Grigorij Mesežnikov, president of the Institute for Public Affairs, describes Žitňanská’s joining Most-Híd as a win-win compromise, with a positive outlook for the next two years until the end of the current election term. While Žitňanská is a great help to the party as a high-profile expert in the field of the judiciary, she will benefit from being part of the Most-Híd caucus, since her legislative proposals will have a better chance of being passed in parliament, he noted.

Žitňanská has acted as an independent MP since leaving the SDKÚ in December 2013, along with fellow MPs Magdaléna Vášáryová and Miroslav Beblavý (who is now joining Procházka), after she lost in the second round of the election for the party’s top post in May 2012 to Pavol Frešo, who has headed the party since. She was one of the most popular politicians in the party. In the 2012 election she collected the 10th highest number of preferential votes (over 100,000). She served as the country’s justice minister twice before, and during her second term she worked closely with then-prime minister Iveta Radičová on judicial reform, which she however did not manage to pursue as the government collapsed after just one and a half years.

Hungarian element still strong

Žitňanská will represent the Slovak wing in Most-Híd, but Mesežnikov believes the party should now put less emphasis on strengthening the Slovak pillar, and focus more on the wider, civic agenda. Žitňanská brings just that, with her focus on the rule of law.

In connection with the party’s declared efforts to strengthen the Slovak element in the party, Mesežnikov noted that the party should be careful not to neglect its Hungarian voters, since much will depend on whether Most-Híd manages to keep their support.

“Most-Híd is still perceived as a party representing the interests of a minority, so for them it’s absolutely key to maintain their support in the Hungarian environment,” Mesežnikov said.

Most-Híd was founded in 2009 to be the first political party in Slovakia to bring Slovaks, Hungarians and members of other minorities together under one banner, when Béla Bugár, László Nagy and Gábor Gál left the Hungarian Coalition Party (SMK, which now goes by the Party of Hungarian Community under the same acronym) over disagreements with the party’s leadership. Later, along with Zsolt Simon and Tibor Bastrnák, they founded Most–Híd.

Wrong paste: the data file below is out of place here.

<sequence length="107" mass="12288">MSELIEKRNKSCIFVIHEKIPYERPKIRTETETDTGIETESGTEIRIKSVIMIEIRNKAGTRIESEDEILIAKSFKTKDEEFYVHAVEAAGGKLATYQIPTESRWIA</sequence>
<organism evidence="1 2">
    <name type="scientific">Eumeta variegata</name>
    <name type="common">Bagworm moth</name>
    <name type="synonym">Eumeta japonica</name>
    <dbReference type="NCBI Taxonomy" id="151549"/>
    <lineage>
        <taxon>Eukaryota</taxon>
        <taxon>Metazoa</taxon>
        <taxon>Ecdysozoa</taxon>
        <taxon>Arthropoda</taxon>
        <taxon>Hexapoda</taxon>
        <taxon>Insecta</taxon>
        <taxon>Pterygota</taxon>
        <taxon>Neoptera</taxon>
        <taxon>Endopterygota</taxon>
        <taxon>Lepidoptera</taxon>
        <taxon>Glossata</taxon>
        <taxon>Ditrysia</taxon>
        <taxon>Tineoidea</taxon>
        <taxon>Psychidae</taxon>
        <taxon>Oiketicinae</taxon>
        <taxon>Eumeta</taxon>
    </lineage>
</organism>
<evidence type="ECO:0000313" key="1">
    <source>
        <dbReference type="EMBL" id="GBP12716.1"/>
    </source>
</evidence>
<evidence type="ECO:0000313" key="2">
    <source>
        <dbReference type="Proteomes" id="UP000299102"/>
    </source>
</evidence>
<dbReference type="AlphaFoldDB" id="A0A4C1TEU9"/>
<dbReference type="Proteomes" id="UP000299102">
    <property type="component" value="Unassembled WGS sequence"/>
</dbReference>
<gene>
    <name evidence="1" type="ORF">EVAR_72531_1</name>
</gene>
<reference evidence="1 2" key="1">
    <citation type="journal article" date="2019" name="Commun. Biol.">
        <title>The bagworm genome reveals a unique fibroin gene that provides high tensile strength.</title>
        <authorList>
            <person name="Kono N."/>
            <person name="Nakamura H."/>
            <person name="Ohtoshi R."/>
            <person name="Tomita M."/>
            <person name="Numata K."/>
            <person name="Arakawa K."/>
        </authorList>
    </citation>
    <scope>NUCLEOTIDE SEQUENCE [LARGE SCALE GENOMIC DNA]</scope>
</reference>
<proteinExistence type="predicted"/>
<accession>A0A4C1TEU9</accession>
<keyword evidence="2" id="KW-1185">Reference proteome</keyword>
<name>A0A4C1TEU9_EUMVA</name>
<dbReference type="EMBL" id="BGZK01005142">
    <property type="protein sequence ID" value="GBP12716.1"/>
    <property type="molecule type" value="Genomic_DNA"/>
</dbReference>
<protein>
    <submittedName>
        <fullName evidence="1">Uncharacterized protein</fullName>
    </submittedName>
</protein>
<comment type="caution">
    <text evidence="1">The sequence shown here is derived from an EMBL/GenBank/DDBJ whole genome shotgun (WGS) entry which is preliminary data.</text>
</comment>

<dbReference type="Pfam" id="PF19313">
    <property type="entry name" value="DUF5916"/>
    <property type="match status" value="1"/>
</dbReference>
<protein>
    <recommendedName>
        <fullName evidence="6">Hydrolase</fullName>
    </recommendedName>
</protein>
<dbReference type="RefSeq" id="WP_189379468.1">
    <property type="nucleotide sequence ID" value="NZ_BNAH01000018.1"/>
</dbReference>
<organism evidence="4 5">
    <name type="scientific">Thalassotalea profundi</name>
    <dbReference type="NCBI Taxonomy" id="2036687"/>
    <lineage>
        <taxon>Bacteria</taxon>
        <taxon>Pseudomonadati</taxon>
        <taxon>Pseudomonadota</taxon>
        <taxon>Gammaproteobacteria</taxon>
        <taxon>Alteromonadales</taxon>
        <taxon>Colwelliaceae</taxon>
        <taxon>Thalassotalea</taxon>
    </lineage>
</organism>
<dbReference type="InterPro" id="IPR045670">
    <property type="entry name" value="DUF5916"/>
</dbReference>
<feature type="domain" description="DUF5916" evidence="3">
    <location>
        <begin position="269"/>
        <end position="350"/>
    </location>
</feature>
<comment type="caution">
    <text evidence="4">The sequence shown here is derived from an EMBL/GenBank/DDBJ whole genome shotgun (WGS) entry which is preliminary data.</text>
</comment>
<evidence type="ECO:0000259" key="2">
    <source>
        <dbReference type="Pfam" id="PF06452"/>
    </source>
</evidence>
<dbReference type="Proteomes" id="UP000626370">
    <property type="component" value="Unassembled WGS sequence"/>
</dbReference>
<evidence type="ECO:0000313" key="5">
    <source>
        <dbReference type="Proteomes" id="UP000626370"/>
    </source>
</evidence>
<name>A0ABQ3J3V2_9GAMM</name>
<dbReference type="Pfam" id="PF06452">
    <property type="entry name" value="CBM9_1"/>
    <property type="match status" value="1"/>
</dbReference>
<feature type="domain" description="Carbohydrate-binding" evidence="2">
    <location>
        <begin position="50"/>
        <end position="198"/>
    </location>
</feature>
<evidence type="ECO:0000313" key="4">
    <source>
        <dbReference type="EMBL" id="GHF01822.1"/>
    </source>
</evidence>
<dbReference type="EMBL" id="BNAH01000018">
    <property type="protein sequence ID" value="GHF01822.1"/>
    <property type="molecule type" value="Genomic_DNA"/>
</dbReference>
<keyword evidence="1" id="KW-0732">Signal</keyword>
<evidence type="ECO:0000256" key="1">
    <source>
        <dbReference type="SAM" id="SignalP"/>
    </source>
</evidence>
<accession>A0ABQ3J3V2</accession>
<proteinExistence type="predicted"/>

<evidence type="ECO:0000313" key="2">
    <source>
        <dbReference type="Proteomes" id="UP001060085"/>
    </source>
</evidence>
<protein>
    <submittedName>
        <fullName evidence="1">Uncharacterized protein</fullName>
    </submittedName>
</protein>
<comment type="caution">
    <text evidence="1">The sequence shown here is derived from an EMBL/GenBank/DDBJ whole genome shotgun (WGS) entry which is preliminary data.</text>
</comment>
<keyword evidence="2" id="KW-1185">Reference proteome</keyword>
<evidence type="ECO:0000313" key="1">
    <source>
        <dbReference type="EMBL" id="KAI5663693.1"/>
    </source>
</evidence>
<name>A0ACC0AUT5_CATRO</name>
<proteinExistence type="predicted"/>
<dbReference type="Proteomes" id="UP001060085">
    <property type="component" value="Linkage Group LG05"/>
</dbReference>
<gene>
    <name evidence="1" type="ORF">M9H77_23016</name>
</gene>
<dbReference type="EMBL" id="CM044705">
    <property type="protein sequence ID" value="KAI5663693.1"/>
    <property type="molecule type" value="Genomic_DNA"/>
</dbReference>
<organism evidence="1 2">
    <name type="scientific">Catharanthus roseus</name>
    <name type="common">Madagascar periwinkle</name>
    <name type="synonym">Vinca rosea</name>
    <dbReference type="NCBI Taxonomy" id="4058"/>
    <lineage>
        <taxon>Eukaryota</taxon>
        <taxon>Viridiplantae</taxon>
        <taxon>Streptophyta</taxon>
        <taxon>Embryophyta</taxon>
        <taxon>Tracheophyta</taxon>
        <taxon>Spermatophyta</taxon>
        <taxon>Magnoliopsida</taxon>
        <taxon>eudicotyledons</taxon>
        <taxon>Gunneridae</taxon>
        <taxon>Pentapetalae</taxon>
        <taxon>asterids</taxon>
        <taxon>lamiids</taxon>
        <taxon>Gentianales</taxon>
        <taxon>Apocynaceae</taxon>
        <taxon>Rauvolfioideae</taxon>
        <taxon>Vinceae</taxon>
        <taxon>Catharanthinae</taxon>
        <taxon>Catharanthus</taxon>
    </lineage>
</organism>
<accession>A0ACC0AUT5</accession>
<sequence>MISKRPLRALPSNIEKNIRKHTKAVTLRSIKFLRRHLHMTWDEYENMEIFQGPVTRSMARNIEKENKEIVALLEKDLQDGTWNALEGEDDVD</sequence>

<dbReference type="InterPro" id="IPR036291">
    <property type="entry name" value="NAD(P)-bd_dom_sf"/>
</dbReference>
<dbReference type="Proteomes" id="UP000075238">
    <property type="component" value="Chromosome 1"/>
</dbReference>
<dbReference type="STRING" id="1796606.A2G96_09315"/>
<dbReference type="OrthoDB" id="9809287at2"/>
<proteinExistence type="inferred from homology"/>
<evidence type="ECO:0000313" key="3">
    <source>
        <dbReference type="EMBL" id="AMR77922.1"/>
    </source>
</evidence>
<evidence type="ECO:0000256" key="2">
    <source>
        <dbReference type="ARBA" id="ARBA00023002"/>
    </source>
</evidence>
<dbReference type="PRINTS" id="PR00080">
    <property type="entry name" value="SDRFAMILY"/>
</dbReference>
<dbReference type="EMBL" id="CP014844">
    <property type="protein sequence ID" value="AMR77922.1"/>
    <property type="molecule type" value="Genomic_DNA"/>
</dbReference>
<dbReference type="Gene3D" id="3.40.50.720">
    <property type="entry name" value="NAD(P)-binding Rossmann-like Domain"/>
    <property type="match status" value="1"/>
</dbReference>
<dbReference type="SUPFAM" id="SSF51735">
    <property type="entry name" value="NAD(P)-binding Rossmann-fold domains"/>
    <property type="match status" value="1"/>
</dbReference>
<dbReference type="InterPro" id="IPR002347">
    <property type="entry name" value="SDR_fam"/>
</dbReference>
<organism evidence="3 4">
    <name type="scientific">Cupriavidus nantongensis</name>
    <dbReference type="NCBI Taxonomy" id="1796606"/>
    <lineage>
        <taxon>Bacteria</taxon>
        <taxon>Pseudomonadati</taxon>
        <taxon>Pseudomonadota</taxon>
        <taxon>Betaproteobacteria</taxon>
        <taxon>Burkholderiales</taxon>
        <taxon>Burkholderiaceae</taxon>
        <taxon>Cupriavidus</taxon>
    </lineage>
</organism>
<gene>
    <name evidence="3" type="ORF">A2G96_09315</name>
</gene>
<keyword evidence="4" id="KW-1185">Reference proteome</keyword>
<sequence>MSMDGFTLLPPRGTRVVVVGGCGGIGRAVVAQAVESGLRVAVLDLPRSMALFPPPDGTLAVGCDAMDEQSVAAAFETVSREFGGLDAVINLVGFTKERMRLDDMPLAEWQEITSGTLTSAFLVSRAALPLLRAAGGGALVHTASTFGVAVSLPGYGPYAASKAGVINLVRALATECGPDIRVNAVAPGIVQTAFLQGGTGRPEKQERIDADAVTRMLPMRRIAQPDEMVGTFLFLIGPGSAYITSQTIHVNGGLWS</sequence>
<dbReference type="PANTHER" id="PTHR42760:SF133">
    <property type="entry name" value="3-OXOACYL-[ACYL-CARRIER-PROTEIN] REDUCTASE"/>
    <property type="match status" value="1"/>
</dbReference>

The party succeeded in the 2010 parliamentary elections, “stealing” the more liberal Hungarian voters from the SMK, which, as a result, was left out of parliament for the first time in its existence. Bugár and his party colleagues kept their old alliances with the Slovak centre-right parties and became part of the Radičová government until it fell in late 2011.

The recently announced changes come as a new attempt to overcome the label of an ethnic party. Still, the Hungarian element needs to be considered and Most-Híd should not neglect issues like bilingualism, language use and culture, especially when the deterioration of minority rights occurs.

“They need to be realistic and [bear in mind] that they are competing with another Hungarian party that has been rather successful, as presidential elections have shown that SMK does have its electorate and its structures in the field,” Mesežnikov said. “That is why it is important for Most-Híd not to forget about minority issues alongside its focus on a civic agenda.”